Innovation That Matters

| Photo source Dove Air

Drones enable speedy delivery of medical supplies

Health & Wellbeing

One startup uses drones to bring life-saving medicines to rural communities

Spotted: The 2023 joint report on universal health care from the World Health Organization and the World Bank Group revealed that around half of the world’s population (4.5 billion people) are not covered by essential health services. Very little has changed since 2015, making it unlikely that the goal of universal health coverage set out in United Nations Sustainable Development Goal 3 will be met by 2030. 

In some African countries, many communities have little to no access to doctors and clinics, with some researchers estimating that the continent experiences almost a quarter of the world’s disease burden, yet only has around three per cent of its doctors. For rural regions, the distance that people and medicines must travel creates significant challenges with both the time and cost of delivering care. South African drone expert Dove Air is countering this with autonomous drone delivery of medicines and medical supplies.  

Dove Air manages centralised storage and distribution points, with each location safely storing medicines and supplies – like vaccines and blood donations – and providing a base for the drones. The devices are all-electric and emissions-free.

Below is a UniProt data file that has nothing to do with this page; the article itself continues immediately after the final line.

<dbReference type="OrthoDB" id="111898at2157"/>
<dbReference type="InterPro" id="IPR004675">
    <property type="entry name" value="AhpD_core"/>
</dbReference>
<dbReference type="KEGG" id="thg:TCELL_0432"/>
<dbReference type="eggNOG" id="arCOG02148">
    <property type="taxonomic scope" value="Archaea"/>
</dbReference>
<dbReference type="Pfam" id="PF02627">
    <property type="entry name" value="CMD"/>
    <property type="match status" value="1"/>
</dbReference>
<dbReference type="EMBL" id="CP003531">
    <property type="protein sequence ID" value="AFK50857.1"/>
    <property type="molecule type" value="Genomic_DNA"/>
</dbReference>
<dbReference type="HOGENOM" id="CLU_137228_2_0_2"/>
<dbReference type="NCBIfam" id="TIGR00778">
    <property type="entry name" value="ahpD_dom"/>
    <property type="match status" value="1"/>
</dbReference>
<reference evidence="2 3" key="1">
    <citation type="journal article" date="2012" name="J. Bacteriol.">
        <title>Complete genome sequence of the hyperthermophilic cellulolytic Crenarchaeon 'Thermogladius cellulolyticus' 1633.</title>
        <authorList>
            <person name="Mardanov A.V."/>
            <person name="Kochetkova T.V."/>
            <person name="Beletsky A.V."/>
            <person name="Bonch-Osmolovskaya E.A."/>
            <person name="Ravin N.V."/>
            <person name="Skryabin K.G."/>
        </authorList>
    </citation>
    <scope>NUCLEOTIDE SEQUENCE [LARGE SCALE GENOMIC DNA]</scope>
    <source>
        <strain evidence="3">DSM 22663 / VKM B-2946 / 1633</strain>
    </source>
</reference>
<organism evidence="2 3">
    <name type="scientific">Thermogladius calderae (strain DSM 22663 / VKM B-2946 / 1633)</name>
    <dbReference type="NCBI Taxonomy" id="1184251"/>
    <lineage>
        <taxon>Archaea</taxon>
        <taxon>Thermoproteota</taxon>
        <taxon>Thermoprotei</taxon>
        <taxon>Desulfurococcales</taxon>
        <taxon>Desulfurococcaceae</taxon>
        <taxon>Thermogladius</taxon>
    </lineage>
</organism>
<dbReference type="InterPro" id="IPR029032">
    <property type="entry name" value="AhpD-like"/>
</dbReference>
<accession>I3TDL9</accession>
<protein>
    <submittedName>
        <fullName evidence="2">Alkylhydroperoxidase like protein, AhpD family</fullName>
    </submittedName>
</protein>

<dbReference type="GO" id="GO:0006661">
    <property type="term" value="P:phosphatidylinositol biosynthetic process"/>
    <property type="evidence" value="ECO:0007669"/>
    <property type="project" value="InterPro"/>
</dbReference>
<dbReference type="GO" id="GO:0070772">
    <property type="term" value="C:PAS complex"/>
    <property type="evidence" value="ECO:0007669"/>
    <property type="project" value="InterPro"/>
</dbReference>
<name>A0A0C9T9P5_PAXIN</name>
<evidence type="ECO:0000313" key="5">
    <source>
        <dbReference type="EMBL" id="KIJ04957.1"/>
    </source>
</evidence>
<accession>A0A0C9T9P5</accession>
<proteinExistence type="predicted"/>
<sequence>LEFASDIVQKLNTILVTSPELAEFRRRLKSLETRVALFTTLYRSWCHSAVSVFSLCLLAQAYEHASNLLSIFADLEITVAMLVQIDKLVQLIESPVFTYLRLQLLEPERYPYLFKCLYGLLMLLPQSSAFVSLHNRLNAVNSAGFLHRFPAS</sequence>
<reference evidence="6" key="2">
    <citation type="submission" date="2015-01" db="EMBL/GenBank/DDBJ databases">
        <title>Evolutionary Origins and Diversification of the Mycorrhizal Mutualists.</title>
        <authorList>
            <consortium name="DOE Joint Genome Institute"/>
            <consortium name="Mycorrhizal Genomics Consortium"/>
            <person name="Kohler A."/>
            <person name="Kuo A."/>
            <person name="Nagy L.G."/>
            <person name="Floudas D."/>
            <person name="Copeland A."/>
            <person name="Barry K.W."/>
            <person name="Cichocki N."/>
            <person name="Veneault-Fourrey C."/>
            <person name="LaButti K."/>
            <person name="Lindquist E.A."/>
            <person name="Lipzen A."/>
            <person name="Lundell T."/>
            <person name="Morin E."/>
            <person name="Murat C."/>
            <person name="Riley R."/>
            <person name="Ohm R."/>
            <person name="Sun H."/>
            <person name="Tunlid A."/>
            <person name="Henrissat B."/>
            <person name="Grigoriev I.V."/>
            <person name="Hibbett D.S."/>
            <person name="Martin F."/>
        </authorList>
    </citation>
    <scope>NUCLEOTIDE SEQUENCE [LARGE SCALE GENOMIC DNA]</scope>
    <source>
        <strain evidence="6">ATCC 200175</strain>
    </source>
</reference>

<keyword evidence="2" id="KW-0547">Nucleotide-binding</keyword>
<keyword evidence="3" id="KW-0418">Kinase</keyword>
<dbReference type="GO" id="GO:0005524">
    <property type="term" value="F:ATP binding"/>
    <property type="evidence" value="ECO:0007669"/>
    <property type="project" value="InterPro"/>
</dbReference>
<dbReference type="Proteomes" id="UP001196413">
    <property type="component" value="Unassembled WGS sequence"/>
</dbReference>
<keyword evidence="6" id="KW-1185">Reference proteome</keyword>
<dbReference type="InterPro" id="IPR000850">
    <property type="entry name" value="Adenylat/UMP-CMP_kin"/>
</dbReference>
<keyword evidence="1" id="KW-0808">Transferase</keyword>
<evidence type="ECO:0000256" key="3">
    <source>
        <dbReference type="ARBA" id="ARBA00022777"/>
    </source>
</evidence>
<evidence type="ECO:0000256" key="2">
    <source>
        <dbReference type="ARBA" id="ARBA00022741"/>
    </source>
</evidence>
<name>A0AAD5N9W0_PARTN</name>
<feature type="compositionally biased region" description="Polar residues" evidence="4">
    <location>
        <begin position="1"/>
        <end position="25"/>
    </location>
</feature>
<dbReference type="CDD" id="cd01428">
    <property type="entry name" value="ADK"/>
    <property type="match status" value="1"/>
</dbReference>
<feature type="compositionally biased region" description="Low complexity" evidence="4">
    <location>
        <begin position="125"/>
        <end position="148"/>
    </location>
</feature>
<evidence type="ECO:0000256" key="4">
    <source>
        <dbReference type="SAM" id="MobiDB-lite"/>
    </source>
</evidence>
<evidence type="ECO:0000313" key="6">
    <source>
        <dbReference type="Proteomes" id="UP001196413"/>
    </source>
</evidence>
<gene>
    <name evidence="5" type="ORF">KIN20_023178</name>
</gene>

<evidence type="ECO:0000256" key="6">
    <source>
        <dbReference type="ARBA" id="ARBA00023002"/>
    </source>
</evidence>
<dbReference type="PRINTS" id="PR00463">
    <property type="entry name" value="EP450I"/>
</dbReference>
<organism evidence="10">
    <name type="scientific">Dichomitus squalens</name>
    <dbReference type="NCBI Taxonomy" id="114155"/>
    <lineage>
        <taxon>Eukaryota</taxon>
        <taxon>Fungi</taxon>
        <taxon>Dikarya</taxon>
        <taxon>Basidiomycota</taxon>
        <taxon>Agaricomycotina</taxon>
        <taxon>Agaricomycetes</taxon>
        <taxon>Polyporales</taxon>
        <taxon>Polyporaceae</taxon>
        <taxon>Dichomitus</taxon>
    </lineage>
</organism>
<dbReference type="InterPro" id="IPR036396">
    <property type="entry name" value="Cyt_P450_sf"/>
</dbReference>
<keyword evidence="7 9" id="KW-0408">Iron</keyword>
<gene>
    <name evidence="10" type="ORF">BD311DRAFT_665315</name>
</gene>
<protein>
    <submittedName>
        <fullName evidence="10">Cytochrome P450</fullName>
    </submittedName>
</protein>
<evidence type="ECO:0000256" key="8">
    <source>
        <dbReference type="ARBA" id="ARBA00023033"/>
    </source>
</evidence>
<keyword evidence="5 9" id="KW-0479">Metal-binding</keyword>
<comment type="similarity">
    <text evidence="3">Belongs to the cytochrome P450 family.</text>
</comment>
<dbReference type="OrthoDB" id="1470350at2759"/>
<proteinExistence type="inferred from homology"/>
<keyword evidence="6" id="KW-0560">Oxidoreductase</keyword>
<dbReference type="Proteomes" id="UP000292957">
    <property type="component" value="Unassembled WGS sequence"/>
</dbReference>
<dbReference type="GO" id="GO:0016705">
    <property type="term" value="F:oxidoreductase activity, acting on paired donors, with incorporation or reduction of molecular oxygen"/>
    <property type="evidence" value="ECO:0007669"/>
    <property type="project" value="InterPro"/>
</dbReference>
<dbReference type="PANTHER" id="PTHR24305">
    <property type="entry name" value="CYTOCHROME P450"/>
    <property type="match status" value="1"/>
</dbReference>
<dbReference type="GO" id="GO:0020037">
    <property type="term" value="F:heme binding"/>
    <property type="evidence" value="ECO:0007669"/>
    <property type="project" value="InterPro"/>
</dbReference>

Clinics and hospitals in urgent need of supplies order online, and a Dove team packs a drone within minutes. A journey that takes four hours by a standard vehicle is reduced to five minutes by drone. The fully autonomous craft deliver supplies via parachute and are designed to automatically return to base should any loss of navigation or power occur. After each delivery, the drones return to the central location for their next outing. 

The company’s fleet works around the clock in almost all weather conditions. And, as well as being able to carry up to six different packages on one flight, the drones are also able to fly for up to eight hours at a time. 

Springwise has spotted other technologies making healthcare more accessible, including a connected ambulance that supports EMTs in providing emergency care, and smart lockers that enable patients to pick up repeat prescriptions in minutes.

Written By: Keely Khoury




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